2.1 Joining up
The call for volunteers to join up was initially met with huge enthusiasm. It was hoped that 100,000 men would answer the call, but by the end of 1915, nearly 2.5 million men had volunteered. By April 1918, an extra 2.5 million soldiers had joined through conscription. The films on this page reveal stories of ordinary men as they joined the war effort.
5 mins 11 secs, Sound, Colour, 1974
At Chelsea Royal Hospital in London, Chelsea Pensioners are interviewed about their experiences during the First World War and their reasons for joining the army. The veterans also discuss why they came to the Royal Hospital.
___________________________________________________________________________________BRITISH RECRUITS JOINING UP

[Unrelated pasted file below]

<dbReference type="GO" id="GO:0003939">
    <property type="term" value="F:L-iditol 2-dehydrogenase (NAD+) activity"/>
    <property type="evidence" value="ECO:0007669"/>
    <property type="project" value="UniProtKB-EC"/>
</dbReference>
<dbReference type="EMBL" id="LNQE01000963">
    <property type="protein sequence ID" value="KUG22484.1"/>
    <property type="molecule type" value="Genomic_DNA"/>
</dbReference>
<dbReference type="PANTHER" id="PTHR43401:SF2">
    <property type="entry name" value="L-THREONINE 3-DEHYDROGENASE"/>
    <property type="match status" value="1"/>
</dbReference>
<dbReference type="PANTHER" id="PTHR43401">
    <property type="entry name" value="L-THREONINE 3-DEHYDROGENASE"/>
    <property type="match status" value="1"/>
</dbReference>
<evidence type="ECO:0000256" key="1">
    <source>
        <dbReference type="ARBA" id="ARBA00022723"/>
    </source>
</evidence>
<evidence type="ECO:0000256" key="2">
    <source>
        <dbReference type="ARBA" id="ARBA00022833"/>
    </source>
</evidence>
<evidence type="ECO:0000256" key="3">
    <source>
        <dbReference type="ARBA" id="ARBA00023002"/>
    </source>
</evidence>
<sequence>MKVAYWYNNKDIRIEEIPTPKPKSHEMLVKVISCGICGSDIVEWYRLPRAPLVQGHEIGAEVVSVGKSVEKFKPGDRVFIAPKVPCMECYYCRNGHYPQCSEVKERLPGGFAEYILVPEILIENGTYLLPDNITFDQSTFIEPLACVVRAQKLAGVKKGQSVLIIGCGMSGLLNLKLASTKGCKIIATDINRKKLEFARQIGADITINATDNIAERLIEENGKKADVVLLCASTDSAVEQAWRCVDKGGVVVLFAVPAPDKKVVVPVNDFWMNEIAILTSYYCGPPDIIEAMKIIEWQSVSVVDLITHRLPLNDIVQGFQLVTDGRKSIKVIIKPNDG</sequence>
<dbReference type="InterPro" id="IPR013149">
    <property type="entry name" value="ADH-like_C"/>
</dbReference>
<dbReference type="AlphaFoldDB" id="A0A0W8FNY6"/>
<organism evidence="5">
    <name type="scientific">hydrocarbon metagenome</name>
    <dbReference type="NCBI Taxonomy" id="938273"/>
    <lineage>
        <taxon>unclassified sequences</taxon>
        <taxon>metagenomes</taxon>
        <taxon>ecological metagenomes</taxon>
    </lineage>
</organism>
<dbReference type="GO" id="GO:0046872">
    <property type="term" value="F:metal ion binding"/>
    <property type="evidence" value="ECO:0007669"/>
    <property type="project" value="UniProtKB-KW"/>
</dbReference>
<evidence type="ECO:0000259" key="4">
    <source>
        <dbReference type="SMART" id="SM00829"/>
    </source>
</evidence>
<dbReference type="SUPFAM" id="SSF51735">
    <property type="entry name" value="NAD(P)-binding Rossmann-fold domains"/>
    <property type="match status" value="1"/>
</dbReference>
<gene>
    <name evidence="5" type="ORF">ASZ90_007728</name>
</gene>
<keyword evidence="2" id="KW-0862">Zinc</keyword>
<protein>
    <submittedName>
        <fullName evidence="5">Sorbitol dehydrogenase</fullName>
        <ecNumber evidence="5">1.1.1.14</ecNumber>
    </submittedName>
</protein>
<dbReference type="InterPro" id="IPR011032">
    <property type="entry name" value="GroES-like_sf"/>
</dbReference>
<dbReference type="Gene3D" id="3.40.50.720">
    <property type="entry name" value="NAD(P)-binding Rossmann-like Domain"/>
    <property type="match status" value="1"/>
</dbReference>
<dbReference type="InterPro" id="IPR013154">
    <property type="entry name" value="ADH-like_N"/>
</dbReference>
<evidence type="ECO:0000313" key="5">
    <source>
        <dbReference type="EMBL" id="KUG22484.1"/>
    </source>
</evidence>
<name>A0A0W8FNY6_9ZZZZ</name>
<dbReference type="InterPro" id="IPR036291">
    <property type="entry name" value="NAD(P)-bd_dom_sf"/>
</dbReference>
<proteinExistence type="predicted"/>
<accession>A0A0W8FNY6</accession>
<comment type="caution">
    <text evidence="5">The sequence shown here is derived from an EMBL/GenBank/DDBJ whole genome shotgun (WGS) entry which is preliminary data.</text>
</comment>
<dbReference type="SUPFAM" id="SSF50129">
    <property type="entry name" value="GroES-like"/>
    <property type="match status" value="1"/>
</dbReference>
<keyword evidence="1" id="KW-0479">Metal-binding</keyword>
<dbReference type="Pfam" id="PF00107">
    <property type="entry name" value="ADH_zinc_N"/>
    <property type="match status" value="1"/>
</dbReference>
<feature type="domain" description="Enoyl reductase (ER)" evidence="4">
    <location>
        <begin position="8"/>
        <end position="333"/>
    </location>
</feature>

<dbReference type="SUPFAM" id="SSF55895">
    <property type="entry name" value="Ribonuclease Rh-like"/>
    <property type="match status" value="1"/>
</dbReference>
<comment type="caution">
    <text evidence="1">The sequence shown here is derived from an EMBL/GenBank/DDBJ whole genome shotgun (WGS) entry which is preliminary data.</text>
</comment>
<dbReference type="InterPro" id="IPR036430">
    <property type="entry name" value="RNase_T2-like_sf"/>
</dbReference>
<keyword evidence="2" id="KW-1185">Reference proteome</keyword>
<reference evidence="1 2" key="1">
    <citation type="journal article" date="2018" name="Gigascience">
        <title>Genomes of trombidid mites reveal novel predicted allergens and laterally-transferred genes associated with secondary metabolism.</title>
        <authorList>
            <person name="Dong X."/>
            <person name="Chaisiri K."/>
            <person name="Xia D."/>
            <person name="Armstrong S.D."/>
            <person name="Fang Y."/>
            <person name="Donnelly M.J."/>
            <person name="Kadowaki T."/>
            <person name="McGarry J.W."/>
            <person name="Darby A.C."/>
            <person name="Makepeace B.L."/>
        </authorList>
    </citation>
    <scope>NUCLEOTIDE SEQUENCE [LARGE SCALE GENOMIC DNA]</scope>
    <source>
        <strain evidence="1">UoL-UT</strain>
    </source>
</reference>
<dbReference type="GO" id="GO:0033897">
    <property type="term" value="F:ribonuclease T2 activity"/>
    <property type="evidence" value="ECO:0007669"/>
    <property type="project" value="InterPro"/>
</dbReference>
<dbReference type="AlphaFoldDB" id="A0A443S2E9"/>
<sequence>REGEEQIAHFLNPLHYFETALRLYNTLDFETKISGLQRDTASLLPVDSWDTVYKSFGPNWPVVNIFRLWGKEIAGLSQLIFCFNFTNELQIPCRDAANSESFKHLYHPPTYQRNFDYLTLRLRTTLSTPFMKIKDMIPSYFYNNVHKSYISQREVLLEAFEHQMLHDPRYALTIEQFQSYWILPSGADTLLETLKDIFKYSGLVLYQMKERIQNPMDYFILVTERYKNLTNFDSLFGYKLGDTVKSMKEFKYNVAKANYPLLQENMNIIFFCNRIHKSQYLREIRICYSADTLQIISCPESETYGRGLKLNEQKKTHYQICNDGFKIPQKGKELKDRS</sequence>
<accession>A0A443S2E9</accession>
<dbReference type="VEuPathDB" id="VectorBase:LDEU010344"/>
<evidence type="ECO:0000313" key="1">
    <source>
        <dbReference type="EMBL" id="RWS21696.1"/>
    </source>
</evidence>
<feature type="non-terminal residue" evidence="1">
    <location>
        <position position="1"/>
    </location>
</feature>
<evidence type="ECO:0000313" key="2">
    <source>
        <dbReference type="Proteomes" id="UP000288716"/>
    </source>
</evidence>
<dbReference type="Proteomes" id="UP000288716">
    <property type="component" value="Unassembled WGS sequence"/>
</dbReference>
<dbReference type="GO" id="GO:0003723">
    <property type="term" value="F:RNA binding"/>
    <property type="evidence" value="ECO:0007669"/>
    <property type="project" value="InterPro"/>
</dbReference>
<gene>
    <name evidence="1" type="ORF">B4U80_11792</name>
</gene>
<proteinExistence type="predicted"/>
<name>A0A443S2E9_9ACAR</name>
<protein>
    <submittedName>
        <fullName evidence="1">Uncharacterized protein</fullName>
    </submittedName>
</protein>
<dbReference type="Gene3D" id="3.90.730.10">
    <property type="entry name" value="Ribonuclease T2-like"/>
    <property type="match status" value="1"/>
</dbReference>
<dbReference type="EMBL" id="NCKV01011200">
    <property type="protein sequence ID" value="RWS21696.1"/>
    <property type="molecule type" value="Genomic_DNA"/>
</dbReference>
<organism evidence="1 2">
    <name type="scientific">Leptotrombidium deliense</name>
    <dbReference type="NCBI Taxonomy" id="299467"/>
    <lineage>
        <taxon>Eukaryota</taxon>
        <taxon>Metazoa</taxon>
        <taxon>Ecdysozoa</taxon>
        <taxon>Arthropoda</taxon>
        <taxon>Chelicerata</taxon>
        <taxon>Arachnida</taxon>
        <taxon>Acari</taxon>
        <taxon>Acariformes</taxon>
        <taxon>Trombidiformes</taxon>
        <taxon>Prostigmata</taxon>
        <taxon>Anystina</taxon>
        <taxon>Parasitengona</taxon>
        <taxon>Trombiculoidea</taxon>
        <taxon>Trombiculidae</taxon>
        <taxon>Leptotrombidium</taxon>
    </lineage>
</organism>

13 MINS 09 SECS, SILENT, B/W, 1914-1918
This film covers British Army recruitment and training during the First World War. The first part is seemingly staged, with a recruitment officer encouraging a man to accompany him to the recruiting office. We then see new recruits doing exercises and drills, training on horseback, fencing, and practicing with artillery.
THE GREAT CHANGE
1 MINS 24 SECS, SILENT, B/W, 1914-1918
Key Section - 08:46 to end.
This film's full title, according to British Pathé records, is The great change - the rapid transformation of the arm less man to a fully equipped soldier at headquarters of 1st London Regiment H.Q.